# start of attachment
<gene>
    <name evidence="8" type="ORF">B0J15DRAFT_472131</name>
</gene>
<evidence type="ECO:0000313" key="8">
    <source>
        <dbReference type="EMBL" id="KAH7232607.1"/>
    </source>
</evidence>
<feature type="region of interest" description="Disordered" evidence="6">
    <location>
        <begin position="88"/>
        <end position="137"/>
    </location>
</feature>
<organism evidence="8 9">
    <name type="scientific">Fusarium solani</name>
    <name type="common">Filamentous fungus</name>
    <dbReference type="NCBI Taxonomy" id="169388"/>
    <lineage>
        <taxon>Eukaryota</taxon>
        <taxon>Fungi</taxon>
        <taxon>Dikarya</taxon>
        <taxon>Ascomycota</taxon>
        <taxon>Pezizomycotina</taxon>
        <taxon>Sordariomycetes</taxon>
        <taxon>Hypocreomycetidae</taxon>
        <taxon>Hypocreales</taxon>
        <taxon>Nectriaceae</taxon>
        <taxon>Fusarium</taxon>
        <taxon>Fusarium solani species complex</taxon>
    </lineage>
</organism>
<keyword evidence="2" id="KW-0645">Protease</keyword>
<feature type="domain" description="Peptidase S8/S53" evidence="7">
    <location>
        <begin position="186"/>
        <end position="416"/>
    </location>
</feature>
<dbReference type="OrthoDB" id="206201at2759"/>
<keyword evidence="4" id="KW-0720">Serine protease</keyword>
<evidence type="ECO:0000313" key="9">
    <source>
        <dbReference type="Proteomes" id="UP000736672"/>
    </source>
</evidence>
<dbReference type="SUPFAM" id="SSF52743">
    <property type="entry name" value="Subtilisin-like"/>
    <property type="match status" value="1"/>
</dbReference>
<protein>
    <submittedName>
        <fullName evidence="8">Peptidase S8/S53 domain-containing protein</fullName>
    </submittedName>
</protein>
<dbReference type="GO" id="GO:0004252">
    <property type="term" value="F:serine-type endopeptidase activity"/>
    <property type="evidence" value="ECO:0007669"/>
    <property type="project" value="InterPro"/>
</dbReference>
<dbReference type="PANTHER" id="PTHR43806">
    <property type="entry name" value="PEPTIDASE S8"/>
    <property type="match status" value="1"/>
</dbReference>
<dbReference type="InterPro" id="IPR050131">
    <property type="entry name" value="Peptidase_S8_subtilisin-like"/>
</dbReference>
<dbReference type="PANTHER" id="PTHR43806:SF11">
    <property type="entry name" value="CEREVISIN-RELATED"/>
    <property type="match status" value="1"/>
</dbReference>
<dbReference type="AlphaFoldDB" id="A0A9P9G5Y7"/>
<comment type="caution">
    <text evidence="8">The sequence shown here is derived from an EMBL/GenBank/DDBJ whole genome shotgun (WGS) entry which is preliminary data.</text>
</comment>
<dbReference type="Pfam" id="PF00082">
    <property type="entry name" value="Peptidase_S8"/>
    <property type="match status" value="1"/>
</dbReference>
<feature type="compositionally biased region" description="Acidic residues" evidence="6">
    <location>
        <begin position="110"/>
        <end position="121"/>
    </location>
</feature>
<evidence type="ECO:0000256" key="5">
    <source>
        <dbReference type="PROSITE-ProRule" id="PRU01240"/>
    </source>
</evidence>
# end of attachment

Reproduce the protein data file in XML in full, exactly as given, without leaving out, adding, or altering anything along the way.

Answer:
<gene>
    <name evidence="8" type="ORF">B0J15DRAFT_472131</name>
</gene>
<evidence type="ECO:0000313" key="8">
    <source>
        <dbReference type="EMBL" id="KAH7232607.1"/>
    </source>
</evidence>
<feature type="region of interest" description="Disordered" evidence="6">
    <location>
        <begin position="88"/>
        <end position="137"/>
    </location>
</feature>
<organism evidence="8 9">
    <name type="scientific">Fusarium solani</name>
    <name type="common">Filamentous fungus</name>
    <dbReference type="NCBI Taxonomy" id="169388"/>
    <lineage>
        <taxon>Eukaryota</taxon>
        <taxon>Fungi</taxon>
        <taxon>Dikarya</taxon>
        <taxon>Ascomycota</taxon>
        <taxon>Pezizomycotina</taxon>
        <taxon>Sordariomycetes</taxon>
        <taxon>Hypocreomycetidae</taxon>
        <taxon>Hypocreales</taxon>
        <taxon>Nectriaceae</taxon>
        <taxon>Fusarium</taxon>
        <taxon>Fusarium solani species complex</taxon>
    </lineage>
</organism>
<keyword evidence="2" id="KW-0645">Protease</keyword>
<feature type="domain" description="Peptidase S8/S53" evidence="7">
    <location>
        <begin position="186"/>
        <end position="416"/>
    </location>
</feature>
<dbReference type="OrthoDB" id="206201at2759"/>
<keyword evidence="4" id="KW-0720">Serine protease</keyword>
<evidence type="ECO:0000313" key="9">
    <source>
        <dbReference type="Proteomes" id="UP000736672"/>
    </source>
</evidence>
<dbReference type="SUPFAM" id="SSF52743">
    <property type="entry name" value="Subtilisin-like"/>
    <property type="match status" value="1"/>
</dbReference>
<protein>
    <submittedName>
        <fullName evidence="8">Peptidase S8/S53 domain-containing protein</fullName>
    </submittedName>
</protein>
<dbReference type="GO" id="GO:0004252">
    <property type="term" value="F:serine-type endopeptidase activity"/>
    <property type="evidence" value="ECO:0007669"/>
    <property type="project" value="InterPro"/>
</dbReference>
<dbReference type="PANTHER" id="PTHR43806">
    <property type="entry name" value="PEPTIDASE S8"/>
    <property type="match status" value="1"/>
</dbReference>
<dbReference type="InterPro" id="IPR050131">
    <property type="entry name" value="Peptidase_S8_subtilisin-like"/>
</dbReference>
<dbReference type="PANTHER" id="PTHR43806:SF11">
    <property type="entry name" value="CEREVISIN-RELATED"/>
    <property type="match status" value="1"/>
</dbReference>
<dbReference type="AlphaFoldDB" id="A0A9P9G5Y7"/>
<comment type="caution">
    <text evidence="8">The sequence shown here is derived from an EMBL/GenBank/DDBJ whole genome shotgun (WGS) entry which is preliminary data.</text>
</comment>
<dbReference type="Pfam" id="PF00082">
    <property type="entry name" value="Peptidase_S8"/>
    <property type="match status" value="1"/>
</dbReference>
<feature type="compositionally biased region" description="Acidic residues" evidence="6">
    <location>
        <begin position="110"/>
        <end position="121"/>
    </location>
</feature>
<evidence type="ECO:0000256" key="5">
    <source>
        <dbReference type="PROSITE-ProRule" id="PRU01240"/>
    </source>
</evidence>